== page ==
- The Washington Times - Wednesday, May 4, 2005

The Treasury Department yesterday opened the door to resuming sales of 30-year bonds to finance the ballooning national debt in the strongest sign to date that huge budget deficits are here to stay.

Sales of Treasury’s longest-dated bonds were discontinued in 2001 amid great fanfare. A brief era of surpluses had raised the prospect that Washington for the first time in its history might wipe out the $4 trillion national debt.

But the re-emergence of deficits in the $400 billion range — and projections of decades more of mounting debt to come — means Treasury is having to multiply its auctions with a flood of debt that economists warn will drive up interest rates.

“We are doing this because times have changed, and our debt portfolio has changed,” said Timothy Bitsberger, Treasury’s assistant secretary for financial markets, in announcing the possible resurrection of the “long” bond. A final decision will be made Aug. 3.

“This is a decision independent of what our deficits are,” he said.

More bond sales in particular would raise the rates on long-term debt such as 30-year mortgages, the most popular instrument for financing home sales, analysts say.

The yields on 30-year bonds and 10-year notes rose sharply yesterday in the expectation that Treasury will resume long-bond auctions next year.

“If they reissue the 30-year, that means there is less chance of regaining our budget surplus,” said Michael Cheah, a bond fund manager at AIG SunAmerica Asset Management. “The perception of long-term deficit is now there until proven otherwise.”

Mark Vitner, senior economist at Wachovia Securities, said the Treasury’s move might “catch an unbelievable amount of political flak” because President Bush has proposed adding another $2 trillion of debt on top of today’s deficits to finance his Social Security plan.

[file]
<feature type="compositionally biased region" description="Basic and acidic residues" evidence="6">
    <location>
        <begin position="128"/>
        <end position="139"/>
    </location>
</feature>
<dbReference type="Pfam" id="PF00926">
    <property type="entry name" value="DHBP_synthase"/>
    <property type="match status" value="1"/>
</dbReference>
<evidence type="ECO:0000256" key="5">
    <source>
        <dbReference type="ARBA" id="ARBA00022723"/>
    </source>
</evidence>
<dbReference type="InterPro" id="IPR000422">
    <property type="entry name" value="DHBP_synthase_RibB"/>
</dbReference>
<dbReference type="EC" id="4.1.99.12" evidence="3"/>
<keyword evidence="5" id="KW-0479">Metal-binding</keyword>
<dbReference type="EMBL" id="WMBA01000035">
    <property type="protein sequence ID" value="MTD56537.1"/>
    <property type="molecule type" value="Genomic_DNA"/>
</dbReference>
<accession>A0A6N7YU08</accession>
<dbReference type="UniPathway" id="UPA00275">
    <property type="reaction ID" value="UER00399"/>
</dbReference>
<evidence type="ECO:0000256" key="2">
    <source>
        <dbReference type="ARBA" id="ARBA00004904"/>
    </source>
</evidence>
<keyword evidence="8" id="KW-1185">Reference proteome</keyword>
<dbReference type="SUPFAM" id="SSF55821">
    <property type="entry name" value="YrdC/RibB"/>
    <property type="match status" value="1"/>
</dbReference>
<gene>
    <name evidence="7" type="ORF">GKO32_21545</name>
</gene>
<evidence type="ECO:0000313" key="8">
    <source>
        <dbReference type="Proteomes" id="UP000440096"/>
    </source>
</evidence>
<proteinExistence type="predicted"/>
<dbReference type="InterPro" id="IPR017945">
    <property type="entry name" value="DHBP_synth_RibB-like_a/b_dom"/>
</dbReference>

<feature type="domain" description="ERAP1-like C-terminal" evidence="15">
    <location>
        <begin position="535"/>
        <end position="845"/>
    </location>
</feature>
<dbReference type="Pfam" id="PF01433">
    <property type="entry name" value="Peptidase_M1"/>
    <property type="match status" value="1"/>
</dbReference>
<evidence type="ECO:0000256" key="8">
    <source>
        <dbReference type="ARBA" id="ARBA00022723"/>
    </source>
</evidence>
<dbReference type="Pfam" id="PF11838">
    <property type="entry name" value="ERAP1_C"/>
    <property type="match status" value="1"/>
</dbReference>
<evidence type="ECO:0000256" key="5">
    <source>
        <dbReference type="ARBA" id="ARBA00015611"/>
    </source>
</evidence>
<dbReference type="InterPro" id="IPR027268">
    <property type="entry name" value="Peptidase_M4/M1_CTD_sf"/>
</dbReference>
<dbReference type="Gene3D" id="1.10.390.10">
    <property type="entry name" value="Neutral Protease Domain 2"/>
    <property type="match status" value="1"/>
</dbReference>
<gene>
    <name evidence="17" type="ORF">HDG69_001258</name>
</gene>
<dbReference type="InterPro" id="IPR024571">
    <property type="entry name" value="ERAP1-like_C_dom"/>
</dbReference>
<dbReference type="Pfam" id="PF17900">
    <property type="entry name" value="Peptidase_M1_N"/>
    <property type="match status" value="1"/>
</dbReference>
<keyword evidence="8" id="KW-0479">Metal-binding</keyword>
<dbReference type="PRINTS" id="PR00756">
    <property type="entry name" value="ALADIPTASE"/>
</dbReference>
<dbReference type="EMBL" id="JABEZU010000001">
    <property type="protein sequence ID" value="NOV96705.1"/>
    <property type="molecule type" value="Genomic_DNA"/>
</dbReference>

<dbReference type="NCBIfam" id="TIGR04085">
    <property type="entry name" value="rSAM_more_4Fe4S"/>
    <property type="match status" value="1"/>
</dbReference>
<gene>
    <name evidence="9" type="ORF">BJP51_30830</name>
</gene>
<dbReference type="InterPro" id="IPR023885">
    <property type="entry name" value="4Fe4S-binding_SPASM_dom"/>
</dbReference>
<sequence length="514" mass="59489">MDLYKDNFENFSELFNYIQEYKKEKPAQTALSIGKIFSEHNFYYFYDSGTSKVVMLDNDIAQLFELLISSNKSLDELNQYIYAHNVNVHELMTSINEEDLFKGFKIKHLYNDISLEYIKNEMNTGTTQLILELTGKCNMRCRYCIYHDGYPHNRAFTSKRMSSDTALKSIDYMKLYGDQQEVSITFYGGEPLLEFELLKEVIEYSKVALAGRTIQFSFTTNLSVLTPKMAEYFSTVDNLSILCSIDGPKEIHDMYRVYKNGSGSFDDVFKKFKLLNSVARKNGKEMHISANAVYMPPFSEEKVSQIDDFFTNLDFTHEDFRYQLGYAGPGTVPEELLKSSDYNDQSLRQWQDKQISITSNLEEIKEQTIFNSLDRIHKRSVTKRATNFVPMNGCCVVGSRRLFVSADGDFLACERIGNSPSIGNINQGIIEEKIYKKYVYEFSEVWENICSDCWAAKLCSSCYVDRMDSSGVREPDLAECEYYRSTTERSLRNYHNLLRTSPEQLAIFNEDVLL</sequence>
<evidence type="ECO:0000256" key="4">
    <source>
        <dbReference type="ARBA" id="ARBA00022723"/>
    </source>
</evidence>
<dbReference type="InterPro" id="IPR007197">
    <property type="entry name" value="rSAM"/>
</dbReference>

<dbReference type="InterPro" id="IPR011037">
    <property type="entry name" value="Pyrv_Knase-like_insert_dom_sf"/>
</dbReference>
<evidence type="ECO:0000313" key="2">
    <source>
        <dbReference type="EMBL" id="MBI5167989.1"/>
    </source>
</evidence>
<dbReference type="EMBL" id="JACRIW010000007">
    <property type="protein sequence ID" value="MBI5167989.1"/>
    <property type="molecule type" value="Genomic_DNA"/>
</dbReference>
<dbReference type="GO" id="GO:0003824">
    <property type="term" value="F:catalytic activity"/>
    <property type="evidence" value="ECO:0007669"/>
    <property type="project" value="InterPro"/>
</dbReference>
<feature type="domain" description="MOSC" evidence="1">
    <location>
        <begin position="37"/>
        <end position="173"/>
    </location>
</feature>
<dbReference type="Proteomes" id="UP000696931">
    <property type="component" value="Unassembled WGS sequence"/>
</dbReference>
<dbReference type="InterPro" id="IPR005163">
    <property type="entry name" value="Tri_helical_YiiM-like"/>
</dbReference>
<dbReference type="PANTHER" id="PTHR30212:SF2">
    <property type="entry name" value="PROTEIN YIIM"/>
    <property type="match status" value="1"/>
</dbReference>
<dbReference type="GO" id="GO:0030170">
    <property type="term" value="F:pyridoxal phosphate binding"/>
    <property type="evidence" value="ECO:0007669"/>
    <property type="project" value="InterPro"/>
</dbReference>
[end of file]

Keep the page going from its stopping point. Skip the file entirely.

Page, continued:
A sharply negative reaction from political critics and the markets might force Treasury to drop the plan, he said. But like most Wall Street analysts, Mr. Vitner endorsed the idea of selling 30-year bonds again and said it will save taxpayers money.

Demand for such long-dated securities has been strong among pension funds, insurance companies and other big money managers because they are needed to balance out their portfolios.

Much of that demand has been satisfied in recent years by purchases of 10-year Treasuries — one of several reasons why long-term interest rates have fallen to the lowest levels in a generation.

“Treasury is missing a great opportunity to lock in low interest rates,” and that is the reason it changed its mind about selling 30-year bonds, Mr. Vitner said. “In short, the Treasury is missing the market.”

While 30-year mortgage rates are likely to rise under the plan, it could benefit the millions of homeowners who financed house purchases with adjustable-rate mortgages linked to the rates on one-year Treasury bills, he said.

The Mortgage Bankers Association yesterday reported that adjustable-rate mortgages and interest-only mortgages accounted for 63 percent of all mortgage originations in the second half of last year.

With the Treasury issuing more long bonds, it is likely to issue fewer one-year Treasuries, easing the rates on those securities and lowering the cost of adjustable-rate mortgages tied to them, Mr. Vitner said.

By causing this shift in interest rates, the proposal also might help to resolve a “conundrum” Federal Reserve Chairman Alan Greenspan noted earlier this year. He said it is a mystery why long-term rates have not risen in tandem with short-term rates in response to the Fed’s rate-raising campaign.

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